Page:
Prime Minister Manmohan Singh and Congress President Sonia Gandhi
Prime Minister Manmohan Singh, Congress President Sonia Gandhi and Vice President Rahul Gandhi visited MuzaffarnagarReuters

Bowing to the pressure of general and assembly elections next year, the Congress core group headed by Sonia Gandhi is likely to decide on the future of Telangana issue today. Top leaders from Andhra Pradesh including Chief Minister N Kiran Kumar Reddy will meet PM Manmohan Singh and other members of the core group today in Delhi.

The crucial meeting will be held at 5.30 pm in the evening. The group is chaired by the party chief Sonia Gandhi while PM Singh, Finance Minister P Chidambaram, Defense Minister A K Antony and Home Minister Suhil Kumar Shinde are its members. Congress Vice President Rahul Gandhi is likely to attend the meeting.

Andhra Pradesh CM, Deputy CM and state Congress chief will make presentations before the group and the issue will be discussed about whether the state should remain united or if a separate Telangana region be carved out of it.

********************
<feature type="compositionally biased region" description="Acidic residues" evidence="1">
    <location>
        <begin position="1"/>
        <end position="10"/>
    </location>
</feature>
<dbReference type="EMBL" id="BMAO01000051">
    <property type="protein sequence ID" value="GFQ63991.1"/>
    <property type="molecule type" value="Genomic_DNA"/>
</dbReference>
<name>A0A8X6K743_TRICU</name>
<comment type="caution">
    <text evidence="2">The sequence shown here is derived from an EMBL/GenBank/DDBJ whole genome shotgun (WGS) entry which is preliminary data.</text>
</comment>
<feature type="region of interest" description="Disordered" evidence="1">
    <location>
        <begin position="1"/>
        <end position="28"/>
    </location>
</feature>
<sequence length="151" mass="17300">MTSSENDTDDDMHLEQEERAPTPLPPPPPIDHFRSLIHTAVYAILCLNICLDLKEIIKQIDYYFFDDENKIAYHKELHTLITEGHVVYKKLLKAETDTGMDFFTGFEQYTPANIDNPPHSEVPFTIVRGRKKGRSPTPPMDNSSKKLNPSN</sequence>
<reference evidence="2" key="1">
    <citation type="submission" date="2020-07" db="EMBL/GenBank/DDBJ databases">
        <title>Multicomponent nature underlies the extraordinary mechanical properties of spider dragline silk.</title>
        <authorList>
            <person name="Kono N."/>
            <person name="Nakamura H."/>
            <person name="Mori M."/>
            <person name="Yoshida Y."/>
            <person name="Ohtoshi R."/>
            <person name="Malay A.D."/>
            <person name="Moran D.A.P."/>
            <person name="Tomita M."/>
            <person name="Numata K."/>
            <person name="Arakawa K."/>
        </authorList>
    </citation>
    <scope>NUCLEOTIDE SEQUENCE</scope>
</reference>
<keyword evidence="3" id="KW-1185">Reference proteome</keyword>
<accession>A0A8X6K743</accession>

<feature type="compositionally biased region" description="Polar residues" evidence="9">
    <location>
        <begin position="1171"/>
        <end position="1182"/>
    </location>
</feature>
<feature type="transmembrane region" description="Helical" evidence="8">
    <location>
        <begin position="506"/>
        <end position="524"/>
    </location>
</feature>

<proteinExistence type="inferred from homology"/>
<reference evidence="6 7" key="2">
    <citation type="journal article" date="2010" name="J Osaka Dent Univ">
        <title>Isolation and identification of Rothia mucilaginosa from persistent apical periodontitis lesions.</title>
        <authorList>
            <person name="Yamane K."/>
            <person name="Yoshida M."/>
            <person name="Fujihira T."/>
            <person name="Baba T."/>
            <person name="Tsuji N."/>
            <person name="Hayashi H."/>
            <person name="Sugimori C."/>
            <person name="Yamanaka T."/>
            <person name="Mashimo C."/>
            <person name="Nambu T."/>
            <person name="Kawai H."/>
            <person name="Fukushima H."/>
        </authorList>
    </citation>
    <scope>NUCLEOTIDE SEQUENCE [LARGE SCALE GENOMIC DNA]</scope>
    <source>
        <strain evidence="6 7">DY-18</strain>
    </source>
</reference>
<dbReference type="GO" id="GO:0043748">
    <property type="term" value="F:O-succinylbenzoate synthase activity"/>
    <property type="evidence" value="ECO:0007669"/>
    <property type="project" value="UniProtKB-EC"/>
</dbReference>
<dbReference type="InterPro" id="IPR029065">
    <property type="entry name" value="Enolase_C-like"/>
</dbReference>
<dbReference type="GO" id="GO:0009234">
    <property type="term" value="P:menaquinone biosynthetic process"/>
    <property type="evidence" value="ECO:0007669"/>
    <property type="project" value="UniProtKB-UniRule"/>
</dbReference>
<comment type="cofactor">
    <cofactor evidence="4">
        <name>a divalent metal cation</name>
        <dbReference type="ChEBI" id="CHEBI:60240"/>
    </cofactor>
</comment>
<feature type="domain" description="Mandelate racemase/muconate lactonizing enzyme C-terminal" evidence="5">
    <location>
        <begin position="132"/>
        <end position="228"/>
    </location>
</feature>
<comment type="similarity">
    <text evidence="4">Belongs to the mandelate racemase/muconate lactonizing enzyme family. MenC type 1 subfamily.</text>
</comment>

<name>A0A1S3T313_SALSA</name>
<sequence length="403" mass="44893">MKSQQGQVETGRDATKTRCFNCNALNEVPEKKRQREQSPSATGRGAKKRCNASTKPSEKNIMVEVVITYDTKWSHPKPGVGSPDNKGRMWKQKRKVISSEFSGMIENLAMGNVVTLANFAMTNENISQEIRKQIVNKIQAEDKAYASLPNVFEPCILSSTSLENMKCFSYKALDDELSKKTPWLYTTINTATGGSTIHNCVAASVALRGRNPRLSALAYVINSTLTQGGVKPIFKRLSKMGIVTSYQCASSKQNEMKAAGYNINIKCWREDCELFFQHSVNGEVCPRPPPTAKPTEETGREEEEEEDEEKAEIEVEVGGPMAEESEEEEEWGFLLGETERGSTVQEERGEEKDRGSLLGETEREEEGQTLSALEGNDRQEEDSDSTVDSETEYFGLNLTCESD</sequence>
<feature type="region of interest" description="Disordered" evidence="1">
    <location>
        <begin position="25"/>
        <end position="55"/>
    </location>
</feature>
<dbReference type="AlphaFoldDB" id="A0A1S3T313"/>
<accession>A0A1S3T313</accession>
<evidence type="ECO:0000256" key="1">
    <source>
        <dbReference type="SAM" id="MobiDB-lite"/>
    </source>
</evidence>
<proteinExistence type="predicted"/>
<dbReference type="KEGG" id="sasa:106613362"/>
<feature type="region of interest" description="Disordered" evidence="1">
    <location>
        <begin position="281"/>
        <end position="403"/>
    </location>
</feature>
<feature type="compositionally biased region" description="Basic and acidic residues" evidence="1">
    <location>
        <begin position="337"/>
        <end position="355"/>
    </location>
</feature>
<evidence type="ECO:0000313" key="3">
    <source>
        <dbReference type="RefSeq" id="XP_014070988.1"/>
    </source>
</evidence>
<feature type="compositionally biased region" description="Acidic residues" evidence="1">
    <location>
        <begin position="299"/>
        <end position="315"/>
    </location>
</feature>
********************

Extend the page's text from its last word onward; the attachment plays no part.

Telangana issue has been one of the longest and most violent agitations for separate statehood. For most who have taken part in the agitations see only one solution - a separate Telangana with its own elections, funds and other sops.

But the Congress has been standing divided with Shinde while Congress leader Ghulam Nabi Azad is against the formation of a separate state since it could disrupt law and order within the state and encourage naxalism. Congress general secretary Digvijaya Singh and Chidambaram have pushed for a speedy decision.

"But the options are limited and choices are few. Time is also running out," Digvijaya said indicated earlier this week. Also, the elections are not so far away in AP and the Centre might give into statehood demands.

In December 2009, the then Home minister Chidambaram had announced the initiation of a separate Telangana state. But the process was put on hold due to mass resignation by MPs and state legislatures from Seemandhra.

It was in 2000 when three new states were created and India's internal borders altered. Redrawing Andhra's boundaries could spark similar calls elsewhere. With Gorkhaland, a century-old agitation for a separate state, is now on top of the list.